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Characterizing and Detecting Mismatch in Machine-Learning-Enabled Systems

Conference Paper
This paper reports findings from a study of mismatches in end-to-end development of machine-learning-enabled systems and implications for improving development practices.



Increasing availability of machine learning (ML) frameworks and tools, as well as their promise to improve solutions to data-driven decision problems, has resulted in popularity of using ML techniques in software systems. However, end-to-end development of ML-enabled systems, as well as their seamless deployment and operations, remains a challenge. One reason is that development and deployment of ML-enabled systems involve three distinct workflows, perspectives, and roles, which include data science, software engineering, and operations. These three distinct perspectives, when misaligned due to incorrect assumptions, cause ML mismatches that can result in failed systems. We conducted an interview and survey study in which we collected and validated common types of mismatches that occur in end-to-end development of ML-enabled systems. Our analysis shows that how each role prioritizes the importance of relevant mismatches varies, potentially contributing to these mismatched assumptions. In addition, the mismatch categories we identified can be specified as machine readable descriptors contributing to improved ML-enabled system development. In this paper, we report our findings and their implications for improving end-to-end ML-enabled system development.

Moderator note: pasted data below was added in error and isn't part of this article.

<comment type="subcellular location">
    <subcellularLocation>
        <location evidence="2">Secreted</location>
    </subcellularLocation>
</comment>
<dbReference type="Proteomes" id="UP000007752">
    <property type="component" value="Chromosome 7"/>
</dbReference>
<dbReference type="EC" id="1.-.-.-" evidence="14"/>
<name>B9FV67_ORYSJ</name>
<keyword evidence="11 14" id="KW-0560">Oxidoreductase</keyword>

The introductory presentation and interview guide are both available in the replication package for this study.